by Juan Calzadilla
Rimbaud discards his poet’s investiture to assume his Eurocentric condition. In the African colonies he finds, oh, his next plunder. What follows isn’t poetry.
On the other hand, Blaise Cendrars is a reclaimant of the colonialist Rimbaud. In his adventures in Africa he goes in search of a photographic alchemy of the verb. For him poetry starts to be something that’s not exclusively in words, but in the glance, in his Kodak and in journeys.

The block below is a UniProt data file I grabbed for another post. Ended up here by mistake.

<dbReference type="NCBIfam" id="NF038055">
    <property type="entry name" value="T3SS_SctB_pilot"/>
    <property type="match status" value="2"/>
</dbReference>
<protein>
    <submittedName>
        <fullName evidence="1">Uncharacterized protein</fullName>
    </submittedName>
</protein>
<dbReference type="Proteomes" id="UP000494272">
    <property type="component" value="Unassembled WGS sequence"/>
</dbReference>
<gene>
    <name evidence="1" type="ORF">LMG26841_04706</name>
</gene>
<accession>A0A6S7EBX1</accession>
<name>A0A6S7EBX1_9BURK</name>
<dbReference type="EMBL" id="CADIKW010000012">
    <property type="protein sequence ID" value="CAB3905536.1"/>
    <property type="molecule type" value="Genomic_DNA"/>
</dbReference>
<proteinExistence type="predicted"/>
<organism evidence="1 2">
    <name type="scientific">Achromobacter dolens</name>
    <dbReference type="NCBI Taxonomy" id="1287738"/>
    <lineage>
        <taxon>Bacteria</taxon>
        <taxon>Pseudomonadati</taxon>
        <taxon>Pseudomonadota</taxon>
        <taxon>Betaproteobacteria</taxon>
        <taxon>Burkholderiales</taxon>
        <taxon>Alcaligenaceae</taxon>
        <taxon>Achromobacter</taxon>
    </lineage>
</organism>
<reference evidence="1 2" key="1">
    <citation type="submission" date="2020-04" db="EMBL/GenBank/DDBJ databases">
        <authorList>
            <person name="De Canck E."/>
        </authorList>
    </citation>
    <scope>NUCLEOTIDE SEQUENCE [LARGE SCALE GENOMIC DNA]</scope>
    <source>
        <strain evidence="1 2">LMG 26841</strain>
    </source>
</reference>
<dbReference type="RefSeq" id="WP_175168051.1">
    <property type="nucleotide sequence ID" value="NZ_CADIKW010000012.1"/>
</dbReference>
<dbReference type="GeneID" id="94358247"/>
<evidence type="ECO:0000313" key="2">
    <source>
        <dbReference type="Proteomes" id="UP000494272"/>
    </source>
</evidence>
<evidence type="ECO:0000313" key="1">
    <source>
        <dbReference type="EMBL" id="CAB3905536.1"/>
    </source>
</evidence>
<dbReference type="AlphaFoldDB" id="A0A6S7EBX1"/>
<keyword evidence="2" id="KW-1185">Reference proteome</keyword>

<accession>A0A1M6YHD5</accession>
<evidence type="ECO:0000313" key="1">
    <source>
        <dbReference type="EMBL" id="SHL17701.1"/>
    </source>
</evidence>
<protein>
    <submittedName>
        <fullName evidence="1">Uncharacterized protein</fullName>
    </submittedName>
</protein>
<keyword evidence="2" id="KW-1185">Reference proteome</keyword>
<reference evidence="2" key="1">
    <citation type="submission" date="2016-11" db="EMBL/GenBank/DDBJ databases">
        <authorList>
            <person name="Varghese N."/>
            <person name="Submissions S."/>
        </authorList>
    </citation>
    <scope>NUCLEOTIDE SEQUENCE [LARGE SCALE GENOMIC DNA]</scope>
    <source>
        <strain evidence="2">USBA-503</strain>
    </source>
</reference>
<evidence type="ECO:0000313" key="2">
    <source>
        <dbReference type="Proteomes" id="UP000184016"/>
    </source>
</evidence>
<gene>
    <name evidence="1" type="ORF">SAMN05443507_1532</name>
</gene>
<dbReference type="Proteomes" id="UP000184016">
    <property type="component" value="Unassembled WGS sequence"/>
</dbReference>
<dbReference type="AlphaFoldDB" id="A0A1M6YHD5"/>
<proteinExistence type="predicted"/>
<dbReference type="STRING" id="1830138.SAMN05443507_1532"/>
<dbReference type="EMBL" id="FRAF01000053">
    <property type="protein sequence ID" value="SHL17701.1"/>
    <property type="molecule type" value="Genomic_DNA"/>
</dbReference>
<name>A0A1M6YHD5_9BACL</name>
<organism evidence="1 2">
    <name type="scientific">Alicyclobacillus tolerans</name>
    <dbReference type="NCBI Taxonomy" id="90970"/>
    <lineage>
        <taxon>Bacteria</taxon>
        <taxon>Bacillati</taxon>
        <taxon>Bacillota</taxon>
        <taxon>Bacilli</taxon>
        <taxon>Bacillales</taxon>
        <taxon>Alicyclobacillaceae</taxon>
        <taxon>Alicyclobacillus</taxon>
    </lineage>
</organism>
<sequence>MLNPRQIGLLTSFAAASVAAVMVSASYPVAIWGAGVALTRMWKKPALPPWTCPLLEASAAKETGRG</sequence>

As for me: I’m one of those who thinks of his work as something exterior to myself. I’m not much of a protagonist. The place where I find myself, in relation to my work, isn’t very defined, not even in a journey to the interior of my own self.
Libro de las poéticas
Caracas, Fundación Editorial el perro y la rana, 2006